Broadly, the development of the institutions, attitudes, and values that form the political power system of a society.
☺ enhances the state's capacity to mobilize and allocate resources, to process policy inputs into implementable outputs. This assists with problem-solving and adaptation to environmental changes and goal realization.
First are changes of the most fundamental type—transformations not only of the structure of government but of the whole polity. Such change is not limited to political life but transforms also the social order, the moral basis, and the values of the whole society.
Drastic change of this kind occurred in the four great revolutions of the modern era—the English Revolution of the 17th century, the American Revolution, the French Revolution, and the Russian Revolution. These movements had the most profound effect on social and political life, permanently altering the beliefs by which men live. Their consequences were felt not only in the societies in which they occurred but also in many other political systems, in which, as a result of their example, revolutions of an equally fundamental character occurred.
The independence movements in the colonial empires after World War II, for example, were fuelled by those principles of individual liberty and representative government that were once the slogans of 18th-century American and French revolutionaries. Marxist revolutionary concepts emphasizing economic progress and radical social change have shaped the development of many of the new nations. The continuing impact of such ideas is an example of another way in which fundamental political change occurs. The nature of a political system may be transformed not suddenly or violently in the course of revolution but by the gradual, corrosive influence of ideas and by the accumulating impact of different political philosophies.
Such change is not fundamental, in the sense of a basic transformation of the nature of the regime, but it may produce great shifts in policy and other political outcomes. Because the structure of a political system—that is, its formal and informal institutional arrangements—is a major determinant of policy outcomes, it is frequently the target of political action of various kinds. The political activist, the reformer, and the revolutionary share the recognition that the policies of a government may be effectively changed by adjusting the institutional forms through which the government acts.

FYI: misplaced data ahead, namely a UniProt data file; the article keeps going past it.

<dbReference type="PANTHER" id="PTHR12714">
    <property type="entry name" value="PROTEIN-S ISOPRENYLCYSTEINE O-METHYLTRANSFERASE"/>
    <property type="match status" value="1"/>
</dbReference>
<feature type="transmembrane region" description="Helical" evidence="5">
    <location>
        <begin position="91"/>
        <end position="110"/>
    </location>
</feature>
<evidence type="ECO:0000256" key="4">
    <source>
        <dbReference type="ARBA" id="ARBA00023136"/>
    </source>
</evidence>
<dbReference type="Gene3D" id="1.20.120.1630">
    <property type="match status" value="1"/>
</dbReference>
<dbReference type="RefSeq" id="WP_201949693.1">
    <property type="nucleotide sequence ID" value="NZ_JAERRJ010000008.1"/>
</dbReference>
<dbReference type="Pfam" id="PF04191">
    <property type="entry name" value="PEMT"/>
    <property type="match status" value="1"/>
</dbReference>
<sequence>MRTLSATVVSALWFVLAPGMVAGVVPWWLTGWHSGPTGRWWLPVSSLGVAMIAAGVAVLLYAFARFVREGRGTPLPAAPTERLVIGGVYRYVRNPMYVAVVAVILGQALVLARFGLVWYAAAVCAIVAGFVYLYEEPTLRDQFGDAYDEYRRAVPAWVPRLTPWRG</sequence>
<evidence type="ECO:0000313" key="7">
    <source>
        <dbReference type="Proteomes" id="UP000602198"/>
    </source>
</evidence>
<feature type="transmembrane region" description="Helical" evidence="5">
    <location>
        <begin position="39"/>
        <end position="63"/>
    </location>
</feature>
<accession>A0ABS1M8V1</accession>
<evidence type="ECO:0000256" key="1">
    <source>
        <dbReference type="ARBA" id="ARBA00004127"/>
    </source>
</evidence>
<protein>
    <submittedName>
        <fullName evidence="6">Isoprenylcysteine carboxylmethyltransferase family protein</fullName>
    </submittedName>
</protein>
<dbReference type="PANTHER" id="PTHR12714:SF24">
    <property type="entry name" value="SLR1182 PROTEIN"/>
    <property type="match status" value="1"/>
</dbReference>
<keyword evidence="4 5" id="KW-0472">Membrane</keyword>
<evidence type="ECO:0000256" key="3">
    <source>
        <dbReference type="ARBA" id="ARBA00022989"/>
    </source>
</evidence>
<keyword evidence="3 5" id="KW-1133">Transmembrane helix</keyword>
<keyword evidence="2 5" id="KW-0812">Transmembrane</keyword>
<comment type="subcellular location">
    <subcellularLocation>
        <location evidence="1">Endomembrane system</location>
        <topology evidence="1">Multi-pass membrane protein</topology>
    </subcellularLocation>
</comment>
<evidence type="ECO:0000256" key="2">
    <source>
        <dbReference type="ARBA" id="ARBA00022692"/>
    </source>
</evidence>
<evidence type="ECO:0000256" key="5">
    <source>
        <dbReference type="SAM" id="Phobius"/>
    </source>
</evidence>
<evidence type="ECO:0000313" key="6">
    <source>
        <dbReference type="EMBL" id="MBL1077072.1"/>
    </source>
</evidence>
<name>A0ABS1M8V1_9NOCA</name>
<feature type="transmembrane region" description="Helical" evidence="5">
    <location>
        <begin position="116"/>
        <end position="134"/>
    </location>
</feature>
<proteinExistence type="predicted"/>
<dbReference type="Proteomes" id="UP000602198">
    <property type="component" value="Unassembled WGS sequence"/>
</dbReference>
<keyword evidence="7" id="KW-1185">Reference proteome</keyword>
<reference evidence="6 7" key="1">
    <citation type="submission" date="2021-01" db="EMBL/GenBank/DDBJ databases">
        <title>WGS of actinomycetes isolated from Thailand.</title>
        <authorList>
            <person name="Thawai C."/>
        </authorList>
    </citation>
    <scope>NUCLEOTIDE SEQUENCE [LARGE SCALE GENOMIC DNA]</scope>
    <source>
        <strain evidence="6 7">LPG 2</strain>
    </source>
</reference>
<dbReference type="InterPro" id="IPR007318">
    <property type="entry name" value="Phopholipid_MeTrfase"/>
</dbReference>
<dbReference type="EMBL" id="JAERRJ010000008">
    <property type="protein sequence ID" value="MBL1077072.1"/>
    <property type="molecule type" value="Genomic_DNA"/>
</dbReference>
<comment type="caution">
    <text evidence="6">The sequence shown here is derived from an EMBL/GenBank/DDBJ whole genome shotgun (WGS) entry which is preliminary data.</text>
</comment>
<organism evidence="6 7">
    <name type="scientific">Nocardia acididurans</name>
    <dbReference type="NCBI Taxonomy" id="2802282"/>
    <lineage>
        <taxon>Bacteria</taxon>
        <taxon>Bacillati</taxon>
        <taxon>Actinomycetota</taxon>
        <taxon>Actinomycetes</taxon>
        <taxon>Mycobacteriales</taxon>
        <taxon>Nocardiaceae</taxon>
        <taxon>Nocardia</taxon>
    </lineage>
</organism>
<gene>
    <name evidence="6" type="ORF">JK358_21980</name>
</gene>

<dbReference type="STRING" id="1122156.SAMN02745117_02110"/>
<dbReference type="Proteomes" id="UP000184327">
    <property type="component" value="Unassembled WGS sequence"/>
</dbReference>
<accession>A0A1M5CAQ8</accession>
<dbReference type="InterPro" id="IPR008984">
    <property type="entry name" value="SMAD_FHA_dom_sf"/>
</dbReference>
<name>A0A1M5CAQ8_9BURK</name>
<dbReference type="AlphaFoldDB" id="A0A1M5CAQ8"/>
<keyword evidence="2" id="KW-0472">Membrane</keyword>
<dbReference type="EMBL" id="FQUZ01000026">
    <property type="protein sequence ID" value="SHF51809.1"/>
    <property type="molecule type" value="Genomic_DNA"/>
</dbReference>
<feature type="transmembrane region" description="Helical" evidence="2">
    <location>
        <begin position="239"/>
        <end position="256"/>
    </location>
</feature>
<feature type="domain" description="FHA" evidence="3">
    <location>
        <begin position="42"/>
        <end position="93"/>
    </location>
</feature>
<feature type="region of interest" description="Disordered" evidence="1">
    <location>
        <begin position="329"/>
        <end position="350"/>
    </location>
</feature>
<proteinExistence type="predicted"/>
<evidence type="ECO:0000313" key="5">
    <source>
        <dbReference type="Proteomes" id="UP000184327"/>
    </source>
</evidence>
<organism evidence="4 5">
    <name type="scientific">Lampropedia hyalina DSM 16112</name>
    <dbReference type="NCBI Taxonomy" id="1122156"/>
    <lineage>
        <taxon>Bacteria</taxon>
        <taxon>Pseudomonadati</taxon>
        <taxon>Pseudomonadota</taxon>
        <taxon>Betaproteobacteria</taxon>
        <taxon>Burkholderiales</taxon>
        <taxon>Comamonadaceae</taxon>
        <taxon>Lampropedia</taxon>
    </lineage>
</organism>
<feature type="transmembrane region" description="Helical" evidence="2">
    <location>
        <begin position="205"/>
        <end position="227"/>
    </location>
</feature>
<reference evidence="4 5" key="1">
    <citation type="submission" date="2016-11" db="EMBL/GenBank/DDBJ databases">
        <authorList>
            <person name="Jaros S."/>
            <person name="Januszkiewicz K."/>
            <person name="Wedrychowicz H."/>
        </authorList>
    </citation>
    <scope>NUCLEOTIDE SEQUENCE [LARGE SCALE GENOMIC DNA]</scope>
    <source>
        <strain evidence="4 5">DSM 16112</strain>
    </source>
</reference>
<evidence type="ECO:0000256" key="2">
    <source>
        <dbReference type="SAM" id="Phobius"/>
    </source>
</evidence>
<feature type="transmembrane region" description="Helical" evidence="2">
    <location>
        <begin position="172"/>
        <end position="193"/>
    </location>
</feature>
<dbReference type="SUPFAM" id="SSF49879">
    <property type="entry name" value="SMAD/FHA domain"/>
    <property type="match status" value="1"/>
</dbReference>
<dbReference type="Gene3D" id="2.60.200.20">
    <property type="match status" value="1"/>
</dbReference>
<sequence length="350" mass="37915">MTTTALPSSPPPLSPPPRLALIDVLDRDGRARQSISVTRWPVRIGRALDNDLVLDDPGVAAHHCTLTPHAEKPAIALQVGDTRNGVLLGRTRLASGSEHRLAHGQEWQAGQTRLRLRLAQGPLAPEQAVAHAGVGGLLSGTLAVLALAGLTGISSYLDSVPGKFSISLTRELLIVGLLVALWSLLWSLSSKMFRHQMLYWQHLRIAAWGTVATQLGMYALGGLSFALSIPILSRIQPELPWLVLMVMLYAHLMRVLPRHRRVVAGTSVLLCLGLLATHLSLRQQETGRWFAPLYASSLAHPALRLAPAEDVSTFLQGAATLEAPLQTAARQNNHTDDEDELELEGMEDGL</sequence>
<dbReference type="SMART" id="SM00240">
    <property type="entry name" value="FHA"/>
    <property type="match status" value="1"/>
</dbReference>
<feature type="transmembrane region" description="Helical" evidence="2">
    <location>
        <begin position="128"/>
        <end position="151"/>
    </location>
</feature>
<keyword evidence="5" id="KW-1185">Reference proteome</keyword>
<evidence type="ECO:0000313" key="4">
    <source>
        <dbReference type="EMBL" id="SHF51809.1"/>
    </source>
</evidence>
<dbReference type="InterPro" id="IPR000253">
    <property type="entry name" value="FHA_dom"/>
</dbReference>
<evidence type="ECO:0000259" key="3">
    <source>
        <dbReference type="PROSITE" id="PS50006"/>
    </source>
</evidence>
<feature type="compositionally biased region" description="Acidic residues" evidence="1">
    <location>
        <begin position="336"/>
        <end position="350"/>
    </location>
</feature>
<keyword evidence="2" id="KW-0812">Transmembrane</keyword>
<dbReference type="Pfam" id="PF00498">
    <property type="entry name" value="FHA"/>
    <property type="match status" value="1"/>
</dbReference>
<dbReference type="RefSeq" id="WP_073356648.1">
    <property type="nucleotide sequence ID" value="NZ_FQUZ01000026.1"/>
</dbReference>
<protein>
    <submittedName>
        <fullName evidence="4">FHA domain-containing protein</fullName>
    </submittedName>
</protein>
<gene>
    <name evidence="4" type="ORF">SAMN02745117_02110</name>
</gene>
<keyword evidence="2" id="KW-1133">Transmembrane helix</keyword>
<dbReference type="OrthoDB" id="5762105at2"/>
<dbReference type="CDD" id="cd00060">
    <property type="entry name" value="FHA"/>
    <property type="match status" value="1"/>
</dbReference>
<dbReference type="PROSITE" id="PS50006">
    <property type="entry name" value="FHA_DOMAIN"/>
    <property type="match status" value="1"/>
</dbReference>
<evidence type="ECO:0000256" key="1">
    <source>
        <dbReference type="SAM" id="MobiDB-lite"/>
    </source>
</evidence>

A third type of political change involves the replacement of leaders. Again, the recognition that to change the personnel of a government may be an effective way of changing government policy prompts many kinds of political action, ranging from election contests to political assassination and various forms of coup d’etat.
At the other extreme, the coup d’etat leads to the abrupt, often violent replacement of national executives. Although it is a type of revolution, the coup d’etat usually does not involve prolonged struggle or popular participation; after seizing office, the principal aim of the leaders of the coup is usually the restoration of public order. The coup d’etat occasionally develops into much more than the replacement of one set of governmental leaders by another and may prove to be the initial stage of a truly revolutionary process; e.g., the coups d’etat that initiated Communist rule in Czechoslovakia in 1948 and ended King Farouk I’s regime in Egypt in 1952.
is a general term which refers to: change in the nature, the social institutions, the social behaviour or the social relations of a society , community of people, or other social structures . any event or action that affects a group of individuals that have shared values or characteristics. acts of advocacy for the cause of changing society in a normative way (subjective).
Some recent trends in global change are that the world population has become more concentrated in the less developed world and in cities, there has been a tremendous growth in internet use, infant mortality rates have declined, illiteracy has declined, more people are living in freedom, GDP per capita has increased in some areas of the world, and poverty has declined in some areas of the world.
Western society changing values on trends such as the birth control pill, voting rights for non-land holders, and the ups and downs of acceptance of homosexuality are also examples of social change.
the idea of decline or degeneration, or, in religious terms, the fall from an original state of grace, connected with theology ;
the idea of cyclical change, a pattern of subsequent and recurring phases of growth and decline, and the social cycles ;
the idea of continuous social progress ;
Marx's historical materialism ;
Evolutionary theories (how one social form evolves into another), including social Darwinism ;